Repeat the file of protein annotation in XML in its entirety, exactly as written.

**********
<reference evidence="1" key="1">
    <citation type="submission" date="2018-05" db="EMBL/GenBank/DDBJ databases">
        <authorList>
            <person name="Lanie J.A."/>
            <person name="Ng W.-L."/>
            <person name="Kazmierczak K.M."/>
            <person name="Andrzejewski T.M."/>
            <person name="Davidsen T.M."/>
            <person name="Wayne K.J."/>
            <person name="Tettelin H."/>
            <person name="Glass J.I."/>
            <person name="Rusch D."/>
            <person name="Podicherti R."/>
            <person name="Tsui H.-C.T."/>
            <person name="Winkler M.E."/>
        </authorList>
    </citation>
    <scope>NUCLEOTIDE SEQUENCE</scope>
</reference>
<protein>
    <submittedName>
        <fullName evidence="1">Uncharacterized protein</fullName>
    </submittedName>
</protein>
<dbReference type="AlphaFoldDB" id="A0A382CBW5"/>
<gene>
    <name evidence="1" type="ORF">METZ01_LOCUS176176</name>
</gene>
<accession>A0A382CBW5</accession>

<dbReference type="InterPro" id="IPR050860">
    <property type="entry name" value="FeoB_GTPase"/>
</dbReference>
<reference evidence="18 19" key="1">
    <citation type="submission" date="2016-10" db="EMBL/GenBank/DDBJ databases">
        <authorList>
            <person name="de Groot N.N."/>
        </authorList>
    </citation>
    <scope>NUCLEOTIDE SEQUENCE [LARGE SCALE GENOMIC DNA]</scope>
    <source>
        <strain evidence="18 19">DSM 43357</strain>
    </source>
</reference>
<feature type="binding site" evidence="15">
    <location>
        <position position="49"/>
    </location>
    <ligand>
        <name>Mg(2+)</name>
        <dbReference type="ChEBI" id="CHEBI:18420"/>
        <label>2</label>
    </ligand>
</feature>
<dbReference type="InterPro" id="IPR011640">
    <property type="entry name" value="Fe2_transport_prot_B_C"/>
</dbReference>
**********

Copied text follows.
<reference evidence="1" key="1">
    <citation type="submission" date="2018-05" db="EMBL/GenBank/DDBJ databases">
        <authorList>
            <person name="Lanie J.A."/>
            <person name="Ng W.-L."/>
            <person name="Kazmierczak K.M."/>
            <person name="Andrzejewski T.M."/>
            <person name="Davidsen T.M."/>
            <person name="Wayne K.J."/>
            <person name="Tettelin H."/>
            <person name="Glass J.I."/>
            <person name="Rusch D."/>
            <person name="Podicherti R."/>
            <person name="Tsui H.-C.T."/>
            <person name="Winkler M.E."/>
        </authorList>
    </citation>
    <scope>NUCLEOTIDE SEQUENCE</scope>
</reference>
<protein>
    <submittedName>
        <fullName evidence="1">Uncharacterized protein</fullName>
    </submittedName>
</protein>
<dbReference type="AlphaFoldDB" id="A0A382CBW5"/>
<gene>
    <name evidence="1" type="ORF">METZ01_LOCUS176176</name>
</gene>
<accession>A0A382CBW5</accession>

<dbReference type="InterPro" id="IPR050860">
    <property type="entry name" value="FeoB_GTPase"/>
</dbReference>
<reference evidence="18 19" key="1">
    <citation type="submission" date="2016-10" db="EMBL/GenBank/DDBJ databases">
        <authorList>
            <person name="de Groot N.N."/>
        </authorList>
    </citation>
    <scope>NUCLEOTIDE SEQUENCE [LARGE SCALE GENOMIC DNA]</scope>
    <source>
        <strain evidence="18 19">DSM 43357</strain>
    </source>
</reference>
<feature type="binding site" evidence="15">
    <location>
        <position position="49"/>
    </location>
    <ligand>
        <name>Mg(2+)</name>
        <dbReference type="ChEBI" id="CHEBI:18420"/>
        <label>2</label>
    </ligand>
</feature>
<dbReference type="InterPro" id="IPR011640">
    <property type="entry name" value="Fe2_transport_prot_B_C"/>
</dbReference>